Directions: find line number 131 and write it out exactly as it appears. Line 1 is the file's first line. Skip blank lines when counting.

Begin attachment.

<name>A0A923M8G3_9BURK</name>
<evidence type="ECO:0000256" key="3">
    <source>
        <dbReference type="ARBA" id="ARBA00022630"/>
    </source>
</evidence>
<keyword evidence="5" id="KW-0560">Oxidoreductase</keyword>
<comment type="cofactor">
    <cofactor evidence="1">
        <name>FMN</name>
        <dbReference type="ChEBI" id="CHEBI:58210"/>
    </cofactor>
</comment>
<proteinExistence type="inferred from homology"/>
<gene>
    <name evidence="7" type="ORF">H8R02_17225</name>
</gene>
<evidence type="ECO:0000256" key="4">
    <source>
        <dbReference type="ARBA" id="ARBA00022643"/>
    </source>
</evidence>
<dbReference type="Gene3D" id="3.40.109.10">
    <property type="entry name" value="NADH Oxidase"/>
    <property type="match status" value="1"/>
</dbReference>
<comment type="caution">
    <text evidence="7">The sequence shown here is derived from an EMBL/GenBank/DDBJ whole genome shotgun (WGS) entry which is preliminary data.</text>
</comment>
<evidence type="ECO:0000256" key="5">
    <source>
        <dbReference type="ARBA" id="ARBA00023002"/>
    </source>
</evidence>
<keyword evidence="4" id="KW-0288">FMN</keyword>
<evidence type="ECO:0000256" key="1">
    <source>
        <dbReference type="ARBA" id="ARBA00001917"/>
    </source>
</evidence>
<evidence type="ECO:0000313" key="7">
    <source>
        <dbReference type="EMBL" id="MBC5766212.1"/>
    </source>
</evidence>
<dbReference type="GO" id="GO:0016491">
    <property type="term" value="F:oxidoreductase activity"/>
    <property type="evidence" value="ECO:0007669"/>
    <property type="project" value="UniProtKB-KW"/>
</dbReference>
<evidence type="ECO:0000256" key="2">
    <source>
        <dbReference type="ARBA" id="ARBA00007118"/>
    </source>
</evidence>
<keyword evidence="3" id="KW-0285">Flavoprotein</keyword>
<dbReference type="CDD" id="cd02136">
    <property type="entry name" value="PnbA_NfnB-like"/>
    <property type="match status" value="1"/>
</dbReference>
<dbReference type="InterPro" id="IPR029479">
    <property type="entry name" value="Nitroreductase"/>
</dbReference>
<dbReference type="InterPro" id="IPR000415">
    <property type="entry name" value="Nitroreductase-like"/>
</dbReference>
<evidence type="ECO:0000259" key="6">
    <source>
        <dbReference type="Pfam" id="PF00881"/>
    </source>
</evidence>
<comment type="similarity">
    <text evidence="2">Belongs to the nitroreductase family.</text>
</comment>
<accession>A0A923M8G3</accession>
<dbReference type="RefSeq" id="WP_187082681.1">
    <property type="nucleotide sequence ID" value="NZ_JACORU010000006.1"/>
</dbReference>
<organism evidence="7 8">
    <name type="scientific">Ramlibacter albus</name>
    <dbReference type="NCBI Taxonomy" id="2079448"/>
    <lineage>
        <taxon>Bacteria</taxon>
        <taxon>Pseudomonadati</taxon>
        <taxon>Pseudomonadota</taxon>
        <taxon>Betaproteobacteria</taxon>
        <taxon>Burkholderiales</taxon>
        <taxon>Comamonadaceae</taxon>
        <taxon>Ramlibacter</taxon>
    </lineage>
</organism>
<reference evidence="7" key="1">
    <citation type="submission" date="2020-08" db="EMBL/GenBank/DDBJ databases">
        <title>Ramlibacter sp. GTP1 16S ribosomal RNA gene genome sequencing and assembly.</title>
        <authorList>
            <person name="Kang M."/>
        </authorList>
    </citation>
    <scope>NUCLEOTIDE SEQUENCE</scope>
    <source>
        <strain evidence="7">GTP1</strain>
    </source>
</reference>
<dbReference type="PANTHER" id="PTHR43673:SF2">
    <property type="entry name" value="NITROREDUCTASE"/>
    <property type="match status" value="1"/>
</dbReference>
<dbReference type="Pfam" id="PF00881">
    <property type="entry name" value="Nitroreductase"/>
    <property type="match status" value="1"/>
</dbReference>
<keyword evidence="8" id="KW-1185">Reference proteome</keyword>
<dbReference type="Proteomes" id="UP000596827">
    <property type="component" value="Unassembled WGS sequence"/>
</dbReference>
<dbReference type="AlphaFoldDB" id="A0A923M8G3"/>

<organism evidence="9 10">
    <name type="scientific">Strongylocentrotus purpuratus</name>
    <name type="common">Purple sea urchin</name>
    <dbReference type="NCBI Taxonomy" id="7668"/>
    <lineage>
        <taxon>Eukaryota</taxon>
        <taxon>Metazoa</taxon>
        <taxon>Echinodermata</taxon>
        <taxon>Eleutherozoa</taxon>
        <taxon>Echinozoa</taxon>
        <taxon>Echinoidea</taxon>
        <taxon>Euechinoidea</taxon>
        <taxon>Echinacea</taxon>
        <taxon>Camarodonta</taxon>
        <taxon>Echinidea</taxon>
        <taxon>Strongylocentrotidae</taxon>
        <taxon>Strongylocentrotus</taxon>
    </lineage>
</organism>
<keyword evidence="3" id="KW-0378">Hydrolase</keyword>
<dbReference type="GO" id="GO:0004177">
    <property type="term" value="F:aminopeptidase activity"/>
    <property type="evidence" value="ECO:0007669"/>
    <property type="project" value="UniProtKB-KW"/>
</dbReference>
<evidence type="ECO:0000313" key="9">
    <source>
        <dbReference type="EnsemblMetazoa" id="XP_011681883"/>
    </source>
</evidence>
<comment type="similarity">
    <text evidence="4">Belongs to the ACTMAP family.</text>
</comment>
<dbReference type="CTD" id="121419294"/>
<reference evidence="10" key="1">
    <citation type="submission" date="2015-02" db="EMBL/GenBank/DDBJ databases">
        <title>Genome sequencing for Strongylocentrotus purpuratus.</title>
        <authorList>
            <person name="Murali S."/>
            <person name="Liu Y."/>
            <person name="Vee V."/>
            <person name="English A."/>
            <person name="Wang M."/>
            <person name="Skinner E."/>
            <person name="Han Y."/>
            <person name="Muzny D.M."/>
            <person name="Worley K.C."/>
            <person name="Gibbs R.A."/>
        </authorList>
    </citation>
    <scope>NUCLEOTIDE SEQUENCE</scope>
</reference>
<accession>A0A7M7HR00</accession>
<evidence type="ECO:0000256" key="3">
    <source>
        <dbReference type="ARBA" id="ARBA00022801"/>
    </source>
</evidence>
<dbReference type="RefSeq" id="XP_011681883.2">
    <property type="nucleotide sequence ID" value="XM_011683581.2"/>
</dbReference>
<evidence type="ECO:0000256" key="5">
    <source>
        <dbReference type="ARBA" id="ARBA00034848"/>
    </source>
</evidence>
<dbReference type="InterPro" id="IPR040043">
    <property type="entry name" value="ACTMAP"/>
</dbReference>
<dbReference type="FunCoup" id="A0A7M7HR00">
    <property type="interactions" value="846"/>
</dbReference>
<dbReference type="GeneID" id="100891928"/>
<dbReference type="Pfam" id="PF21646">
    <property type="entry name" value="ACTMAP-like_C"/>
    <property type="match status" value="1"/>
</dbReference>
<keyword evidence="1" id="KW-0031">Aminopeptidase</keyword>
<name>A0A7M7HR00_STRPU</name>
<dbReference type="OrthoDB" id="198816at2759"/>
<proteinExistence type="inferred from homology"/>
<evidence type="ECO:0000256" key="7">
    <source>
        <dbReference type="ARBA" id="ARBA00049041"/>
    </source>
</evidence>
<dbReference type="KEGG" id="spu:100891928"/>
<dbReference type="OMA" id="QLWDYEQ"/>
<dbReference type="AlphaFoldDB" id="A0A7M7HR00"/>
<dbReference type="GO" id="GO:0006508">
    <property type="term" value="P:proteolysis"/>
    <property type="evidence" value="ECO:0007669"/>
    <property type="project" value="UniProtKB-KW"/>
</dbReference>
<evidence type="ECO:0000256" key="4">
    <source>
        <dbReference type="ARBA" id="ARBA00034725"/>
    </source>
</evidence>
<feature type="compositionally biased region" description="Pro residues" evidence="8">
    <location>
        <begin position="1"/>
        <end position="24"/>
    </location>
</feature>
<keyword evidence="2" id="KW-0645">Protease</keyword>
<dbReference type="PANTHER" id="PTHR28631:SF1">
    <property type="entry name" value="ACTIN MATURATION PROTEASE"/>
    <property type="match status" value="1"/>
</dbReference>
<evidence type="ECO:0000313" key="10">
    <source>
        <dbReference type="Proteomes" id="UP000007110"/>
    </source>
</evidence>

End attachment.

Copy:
        <taxon>Echinidea</taxon>